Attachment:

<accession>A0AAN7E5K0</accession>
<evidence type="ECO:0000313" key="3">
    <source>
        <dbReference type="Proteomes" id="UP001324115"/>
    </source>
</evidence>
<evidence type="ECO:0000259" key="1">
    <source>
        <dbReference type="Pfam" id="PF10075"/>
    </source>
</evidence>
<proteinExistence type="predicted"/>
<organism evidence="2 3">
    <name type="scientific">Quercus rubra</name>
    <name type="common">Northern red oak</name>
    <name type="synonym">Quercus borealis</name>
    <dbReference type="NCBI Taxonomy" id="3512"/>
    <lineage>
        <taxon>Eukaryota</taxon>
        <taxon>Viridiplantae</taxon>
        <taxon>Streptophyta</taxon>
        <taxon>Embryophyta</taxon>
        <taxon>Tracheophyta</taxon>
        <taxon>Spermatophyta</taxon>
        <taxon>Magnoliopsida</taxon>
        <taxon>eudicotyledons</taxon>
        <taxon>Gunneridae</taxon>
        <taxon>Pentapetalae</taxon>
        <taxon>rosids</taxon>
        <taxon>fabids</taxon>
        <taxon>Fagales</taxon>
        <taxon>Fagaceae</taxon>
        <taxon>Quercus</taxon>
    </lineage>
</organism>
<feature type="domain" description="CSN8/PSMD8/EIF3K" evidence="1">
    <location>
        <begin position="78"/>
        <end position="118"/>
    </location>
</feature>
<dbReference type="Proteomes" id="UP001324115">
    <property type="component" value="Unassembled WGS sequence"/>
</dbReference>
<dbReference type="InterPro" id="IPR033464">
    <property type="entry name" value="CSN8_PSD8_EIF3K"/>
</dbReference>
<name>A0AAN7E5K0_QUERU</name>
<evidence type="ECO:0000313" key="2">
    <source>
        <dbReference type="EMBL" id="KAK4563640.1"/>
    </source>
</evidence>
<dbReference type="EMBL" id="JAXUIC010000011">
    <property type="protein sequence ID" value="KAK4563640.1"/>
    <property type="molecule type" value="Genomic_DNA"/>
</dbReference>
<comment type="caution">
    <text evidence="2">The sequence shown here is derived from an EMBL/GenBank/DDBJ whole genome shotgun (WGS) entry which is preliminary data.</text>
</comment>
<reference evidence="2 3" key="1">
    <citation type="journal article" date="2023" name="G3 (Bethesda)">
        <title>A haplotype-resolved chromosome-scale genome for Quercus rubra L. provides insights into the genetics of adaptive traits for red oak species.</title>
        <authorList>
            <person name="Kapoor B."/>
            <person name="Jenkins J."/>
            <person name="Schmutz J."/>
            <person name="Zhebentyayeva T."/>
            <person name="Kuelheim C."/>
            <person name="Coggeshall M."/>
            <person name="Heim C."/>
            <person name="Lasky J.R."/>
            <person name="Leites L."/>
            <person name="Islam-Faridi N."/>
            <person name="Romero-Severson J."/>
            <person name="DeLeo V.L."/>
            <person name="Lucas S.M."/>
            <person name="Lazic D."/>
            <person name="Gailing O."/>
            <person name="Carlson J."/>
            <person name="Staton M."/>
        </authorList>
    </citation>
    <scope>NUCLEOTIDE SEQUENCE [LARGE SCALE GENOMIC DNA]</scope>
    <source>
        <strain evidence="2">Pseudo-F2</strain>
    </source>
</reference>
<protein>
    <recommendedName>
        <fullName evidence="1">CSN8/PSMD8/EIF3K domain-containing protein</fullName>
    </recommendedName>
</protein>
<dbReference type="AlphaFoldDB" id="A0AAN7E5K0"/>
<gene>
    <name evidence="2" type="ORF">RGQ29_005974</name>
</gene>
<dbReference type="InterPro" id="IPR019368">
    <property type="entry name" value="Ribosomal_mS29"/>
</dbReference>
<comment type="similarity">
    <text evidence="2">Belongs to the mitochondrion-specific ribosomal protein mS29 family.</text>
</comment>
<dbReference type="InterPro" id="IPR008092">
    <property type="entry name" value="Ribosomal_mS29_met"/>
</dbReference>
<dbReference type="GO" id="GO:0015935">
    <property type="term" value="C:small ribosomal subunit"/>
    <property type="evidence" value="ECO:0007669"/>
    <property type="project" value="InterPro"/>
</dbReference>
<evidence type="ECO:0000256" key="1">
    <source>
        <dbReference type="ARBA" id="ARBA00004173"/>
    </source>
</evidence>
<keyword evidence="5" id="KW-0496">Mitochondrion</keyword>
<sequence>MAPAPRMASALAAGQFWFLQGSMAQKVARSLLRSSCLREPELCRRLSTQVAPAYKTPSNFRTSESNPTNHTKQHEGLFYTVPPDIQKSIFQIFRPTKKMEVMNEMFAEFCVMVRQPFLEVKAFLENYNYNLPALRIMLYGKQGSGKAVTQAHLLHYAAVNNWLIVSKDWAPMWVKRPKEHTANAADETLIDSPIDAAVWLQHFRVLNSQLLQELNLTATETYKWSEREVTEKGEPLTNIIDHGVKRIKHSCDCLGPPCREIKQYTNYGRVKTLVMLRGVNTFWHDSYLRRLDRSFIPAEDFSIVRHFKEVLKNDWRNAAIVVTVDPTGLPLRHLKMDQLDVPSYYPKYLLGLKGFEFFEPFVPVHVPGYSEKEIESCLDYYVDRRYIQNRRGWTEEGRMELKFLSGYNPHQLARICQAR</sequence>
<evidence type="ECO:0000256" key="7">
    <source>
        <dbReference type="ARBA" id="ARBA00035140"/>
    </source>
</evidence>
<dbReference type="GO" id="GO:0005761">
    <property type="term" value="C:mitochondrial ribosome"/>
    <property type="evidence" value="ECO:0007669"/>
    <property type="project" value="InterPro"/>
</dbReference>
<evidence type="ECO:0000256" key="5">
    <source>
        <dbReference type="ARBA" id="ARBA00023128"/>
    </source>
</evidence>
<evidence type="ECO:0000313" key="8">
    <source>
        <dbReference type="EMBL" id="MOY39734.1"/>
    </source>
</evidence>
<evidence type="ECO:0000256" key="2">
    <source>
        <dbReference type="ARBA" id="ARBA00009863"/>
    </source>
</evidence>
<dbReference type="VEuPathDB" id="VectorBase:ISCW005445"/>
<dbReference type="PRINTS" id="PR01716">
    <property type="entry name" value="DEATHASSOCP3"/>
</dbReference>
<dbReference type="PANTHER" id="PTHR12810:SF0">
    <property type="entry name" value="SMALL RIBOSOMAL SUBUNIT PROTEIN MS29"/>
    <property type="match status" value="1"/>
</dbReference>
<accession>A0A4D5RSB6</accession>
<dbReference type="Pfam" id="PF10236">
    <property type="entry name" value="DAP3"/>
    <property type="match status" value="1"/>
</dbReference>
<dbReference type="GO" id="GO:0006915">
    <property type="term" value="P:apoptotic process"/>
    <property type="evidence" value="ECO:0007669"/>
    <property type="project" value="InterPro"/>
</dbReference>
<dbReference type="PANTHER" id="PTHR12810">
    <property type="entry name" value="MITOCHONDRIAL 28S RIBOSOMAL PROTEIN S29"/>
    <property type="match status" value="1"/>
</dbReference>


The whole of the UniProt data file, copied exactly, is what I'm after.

<accession>A0AAN7E5K0</accession>
<evidence type="ECO:0000313" key="3">
    <source>
        <dbReference type="Proteomes" id="UP001324115"/>
    </source>
</evidence>
<evidence type="ECO:0000259" key="1">
    <source>
        <dbReference type="Pfam" id="PF10075"/>
    </source>
</evidence>
<proteinExistence type="predicted"/>
<organism evidence="2 3">
    <name type="scientific">Quercus rubra</name>
    <name type="common">Northern red oak</name>
    <name type="synonym">Quercus borealis</name>
    <dbReference type="NCBI Taxonomy" id="3512"/>
    <lineage>
        <taxon>Eukaryota</taxon>
        <taxon>Viridiplantae</taxon>
        <taxon>Streptophyta</taxon>
        <taxon>Embryophyta</taxon>
        <taxon>Tracheophyta</taxon>
        <taxon>Spermatophyta</taxon>
        <taxon>Magnoliopsida</taxon>
        <taxon>eudicotyledons</taxon>
        <taxon>Gunneridae</taxon>
        <taxon>Pentapetalae</taxon>
        <taxon>rosids</taxon>
        <taxon>fabids</taxon>
        <taxon>Fagales</taxon>
        <taxon>Fagaceae</taxon>
        <taxon>Quercus</taxon>
    </lineage>
</organism>
<feature type="domain" description="CSN8/PSMD8/EIF3K" evidence="1">
    <location>
        <begin position="78"/>
        <end position="118"/>
    </location>
</feature>
<dbReference type="Proteomes" id="UP001324115">
    <property type="component" value="Unassembled WGS sequence"/>
</dbReference>
<dbReference type="InterPro" id="IPR033464">
    <property type="entry name" value="CSN8_PSD8_EIF3K"/>
</dbReference>
<name>A0AAN7E5K0_QUERU</name>
<evidence type="ECO:0000313" key="2">
    <source>
        <dbReference type="EMBL" id="KAK4563640.1"/>
    </source>
</evidence>
<dbReference type="EMBL" id="JAXUIC010000011">
    <property type="protein sequence ID" value="KAK4563640.1"/>
    <property type="molecule type" value="Genomic_DNA"/>
</dbReference>
<comment type="caution">
    <text evidence="2">The sequence shown here is derived from an EMBL/GenBank/DDBJ whole genome shotgun (WGS) entry which is preliminary data.</text>
</comment>
<reference evidence="2 3" key="1">
    <citation type="journal article" date="2023" name="G3 (Bethesda)">
        <title>A haplotype-resolved chromosome-scale genome for Quercus rubra L. provides insights into the genetics of adaptive traits for red oak species.</title>
        <authorList>
            <person name="Kapoor B."/>
            <person name="Jenkins J."/>
            <person name="Schmutz J."/>
            <person name="Zhebentyayeva T."/>
            <person name="Kuelheim C."/>
            <person name="Coggeshall M."/>
            <person name="Heim C."/>
            <person name="Lasky J.R."/>
            <person name="Leites L."/>
            <person name="Islam-Faridi N."/>
            <person name="Romero-Severson J."/>
            <person name="DeLeo V.L."/>
            <person name="Lucas S.M."/>
            <person name="Lazic D."/>
            <person name="Gailing O."/>
            <person name="Carlson J."/>
            <person name="Staton M."/>
        </authorList>
    </citation>
    <scope>NUCLEOTIDE SEQUENCE [LARGE SCALE GENOMIC DNA]</scope>
    <source>
        <strain evidence="2">Pseudo-F2</strain>
    </source>
</reference>
<protein>
    <recommendedName>
        <fullName evidence="1">CSN8/PSMD8/EIF3K domain-containing protein</fullName>
    </recommendedName>
</protein>
<dbReference type="AlphaFoldDB" id="A0AAN7E5K0"/>
<gene>
    <name evidence="2" type="ORF">RGQ29_005974</name>
</gene>
<dbReference type="InterPro" id="IPR019368">
    <property type="entry name" value="Ribosomal_mS29"/>
</dbReference>
<comment type="similarity">
    <text evidence="2">Belongs to the mitochondrion-specific ribosomal protein mS29 family.</text>
</comment>
<dbReference type="InterPro" id="IPR008092">
    <property type="entry name" value="Ribosomal_mS29_met"/>
</dbReference>
<dbReference type="GO" id="GO:0015935">
    <property type="term" value="C:small ribosomal subunit"/>
    <property type="evidence" value="ECO:0007669"/>
    <property type="project" value="InterPro"/>
</dbReference>
<evidence type="ECO:0000256" key="1">
    <source>
        <dbReference type="ARBA" id="ARBA00004173"/>
    </source>
</evidence>
<keyword evidence="5" id="KW-0496">Mitochondrion</keyword>
<sequence>MAPAPRMASALAAGQFWFLQGSMAQKVARSLLRSSCLREPELCRRLSTQVAPAYKTPSNFRTSESNPTNHTKQHEGLFYTVPPDIQKSIFQIFRPTKKMEVMNEMFAEFCVMVRQPFLEVKAFLENYNYNLPALRIMLYGKQGSGKAVTQAHLLHYAAVNNWLIVSKDWAPMWVKRPKEHTANAADETLIDSPIDAAVWLQHFRVLNSQLLQELNLTATETYKWSEREVTEKGEPLTNIIDHGVKRIKHSCDCLGPPCREIKQYTNYGRVKTLVMLRGVNTFWHDSYLRRLDRSFIPAEDFSIVRHFKEVLKNDWRNAAIVVTVDPTGLPLRHLKMDQLDVPSYYPKYLLGLKGFEFFEPFVPVHVPGYSEKEIESCLDYYVDRRYIQNRRGWTEEGRMELKFLSGYNPHQLARICQAR</sequence>
<evidence type="ECO:0000256" key="7">
    <source>
        <dbReference type="ARBA" id="ARBA00035140"/>
    </source>
</evidence>
<dbReference type="GO" id="GO:0005761">
    <property type="term" value="C:mitochondrial ribosome"/>
    <property type="evidence" value="ECO:0007669"/>
    <property type="project" value="InterPro"/>
</dbReference>
<evidence type="ECO:0000256" key="5">
    <source>
        <dbReference type="ARBA" id="ARBA00023128"/>
    </source>
</evidence>
<evidence type="ECO:0000313" key="8">
    <source>
        <dbReference type="EMBL" id="MOY39734.1"/>
    </source>
</evidence>
<evidence type="ECO:0000256" key="2">
    <source>
        <dbReference type="ARBA" id="ARBA00009863"/>
    </source>
</evidence>
<dbReference type="VEuPathDB" id="VectorBase:ISCW005445"/>
<dbReference type="PRINTS" id="PR01716">
    <property type="entry name" value="DEATHASSOCP3"/>
</dbReference>
<dbReference type="PANTHER" id="PTHR12810:SF0">
    <property type="entry name" value="SMALL RIBOSOMAL SUBUNIT PROTEIN MS29"/>
    <property type="match status" value="1"/>
</dbReference>
<accession>A0A4D5RSB6</accession>
<dbReference type="Pfam" id="PF10236">
    <property type="entry name" value="DAP3"/>
    <property type="match status" value="1"/>
</dbReference>
<dbReference type="GO" id="GO:0006915">
    <property type="term" value="P:apoptotic process"/>
    <property type="evidence" value="ECO:0007669"/>
    <property type="project" value="InterPro"/>
</dbReference>
<dbReference type="PANTHER" id="PTHR12810">
    <property type="entry name" value="MITOCHONDRIAL 28S RIBOSOMAL PROTEIN S29"/>
    <property type="match status" value="1"/>
</dbReference>